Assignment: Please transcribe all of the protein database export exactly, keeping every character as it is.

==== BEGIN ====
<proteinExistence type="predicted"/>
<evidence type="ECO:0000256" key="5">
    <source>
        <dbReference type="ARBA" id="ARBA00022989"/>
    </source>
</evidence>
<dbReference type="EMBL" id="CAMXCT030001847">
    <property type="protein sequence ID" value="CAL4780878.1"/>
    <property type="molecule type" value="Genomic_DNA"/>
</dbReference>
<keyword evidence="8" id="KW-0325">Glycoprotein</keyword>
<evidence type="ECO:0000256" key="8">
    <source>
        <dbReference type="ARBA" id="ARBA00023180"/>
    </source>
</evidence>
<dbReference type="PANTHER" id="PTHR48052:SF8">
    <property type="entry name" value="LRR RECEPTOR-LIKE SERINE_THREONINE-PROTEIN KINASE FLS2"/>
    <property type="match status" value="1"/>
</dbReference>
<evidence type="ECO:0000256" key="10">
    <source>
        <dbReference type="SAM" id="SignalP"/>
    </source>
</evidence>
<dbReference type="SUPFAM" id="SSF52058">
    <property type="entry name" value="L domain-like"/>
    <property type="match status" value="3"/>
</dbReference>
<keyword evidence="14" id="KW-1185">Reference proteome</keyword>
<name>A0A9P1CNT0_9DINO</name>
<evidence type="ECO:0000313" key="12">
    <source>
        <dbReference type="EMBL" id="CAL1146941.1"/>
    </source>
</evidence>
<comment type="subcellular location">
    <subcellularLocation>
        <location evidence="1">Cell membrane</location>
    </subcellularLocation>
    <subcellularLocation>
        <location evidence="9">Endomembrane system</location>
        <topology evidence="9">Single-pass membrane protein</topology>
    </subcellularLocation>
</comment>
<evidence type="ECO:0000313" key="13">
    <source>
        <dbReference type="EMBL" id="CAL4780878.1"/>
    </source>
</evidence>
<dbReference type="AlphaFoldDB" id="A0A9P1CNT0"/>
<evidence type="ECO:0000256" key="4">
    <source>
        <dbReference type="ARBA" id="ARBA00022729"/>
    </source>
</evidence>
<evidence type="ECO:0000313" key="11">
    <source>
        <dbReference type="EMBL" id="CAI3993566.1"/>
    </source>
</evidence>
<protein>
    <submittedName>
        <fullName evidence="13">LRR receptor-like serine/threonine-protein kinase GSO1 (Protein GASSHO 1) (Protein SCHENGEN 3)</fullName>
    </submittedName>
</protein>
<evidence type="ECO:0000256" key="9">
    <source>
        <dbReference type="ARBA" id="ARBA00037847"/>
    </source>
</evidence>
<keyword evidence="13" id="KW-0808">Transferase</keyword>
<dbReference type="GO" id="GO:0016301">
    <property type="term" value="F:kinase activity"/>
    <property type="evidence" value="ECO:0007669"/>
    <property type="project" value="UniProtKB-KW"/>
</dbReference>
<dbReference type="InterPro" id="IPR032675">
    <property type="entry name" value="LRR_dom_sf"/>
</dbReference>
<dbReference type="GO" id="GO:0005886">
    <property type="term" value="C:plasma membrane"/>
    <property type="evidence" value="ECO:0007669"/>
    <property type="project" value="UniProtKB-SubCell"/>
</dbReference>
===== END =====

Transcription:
<proteinExistence type="predicted"/>
<evidence type="ECO:0000256" key="5">
    <source>
        <dbReference type="ARBA" id="ARBA00022989"/>
    </source>
</evidence>
<dbReference type="EMBL" id="CAMXCT030001847">
    <property type="protein sequence ID" value="CAL4780878.1"/>
    <property type="molecule type" value="Genomic_DNA"/>
</dbReference>
<keyword evidence="8" id="KW-0325">Glycoprotein</keyword>
<evidence type="ECO:0000256" key="8">
    <source>
        <dbReference type="ARBA" id="ARBA00023180"/>
    </source>
</evidence>
<dbReference type="PANTHER" id="PTHR48052:SF8">
    <property type="entry name" value="LRR RECEPTOR-LIKE SERINE_THREONINE-PROTEIN KINASE FLS2"/>
    <property type="match status" value="1"/>
</dbReference>
<evidence type="ECO:0000256" key="10">
    <source>
        <dbReference type="SAM" id="SignalP"/>
    </source>
</evidence>
<dbReference type="SUPFAM" id="SSF52058">
    <property type="entry name" value="L domain-like"/>
    <property type="match status" value="3"/>
</dbReference>
<keyword evidence="14" id="KW-1185">Reference proteome</keyword>
<name>A0A9P1CNT0_9DINO</name>
<evidence type="ECO:0000313" key="12">
    <source>
        <dbReference type="EMBL" id="CAL1146941.1"/>
    </source>
</evidence>
<comment type="subcellular location">
    <subcellularLocation>
        <location evidence="1">Cell membrane</location>
    </subcellularLocation>
    <subcellularLocation>
        <location evidence="9">Endomembrane system</location>
        <topology evidence="9">Single-pass membrane protein</topology>
    </subcellularLocation>
</comment>
<evidence type="ECO:0000313" key="13">
    <source>
        <dbReference type="EMBL" id="CAL4780878.1"/>
    </source>
</evidence>
<dbReference type="AlphaFoldDB" id="A0A9P1CNT0"/>
<evidence type="ECO:0000256" key="4">
    <source>
        <dbReference type="ARBA" id="ARBA00022729"/>
    </source>
</evidence>
<evidence type="ECO:0000313" key="11">
    <source>
        <dbReference type="EMBL" id="CAI3993566.1"/>
    </source>
</evidence>
<protein>
    <submittedName>
        <fullName evidence="13">LRR receptor-like serine/threonine-protein kinase GSO1 (Protein GASSHO 1) (Protein SCHENGEN 3)</fullName>
    </submittedName>
</protein>
<evidence type="ECO:0000256" key="9">
    <source>
        <dbReference type="ARBA" id="ARBA00037847"/>
    </source>
</evidence>
<keyword evidence="13" id="KW-0808">Transferase</keyword>
<dbReference type="GO" id="GO:0016301">
    <property type="term" value="F:kinase activity"/>
    <property type="evidence" value="ECO:0007669"/>
    <property type="project" value="UniProtKB-KW"/>
</dbReference>
<dbReference type="InterPro" id="IPR032675">
    <property type="entry name" value="LRR_dom_sf"/>
</dbReference>
<dbReference type="GO" id="GO:0005886">
    <property type="term" value="C:plasma membrane"/>
    <property type="evidence" value="ECO:0007669"/>
    <property type="project" value="UniProtKB-SubCell"/>
</dbReference>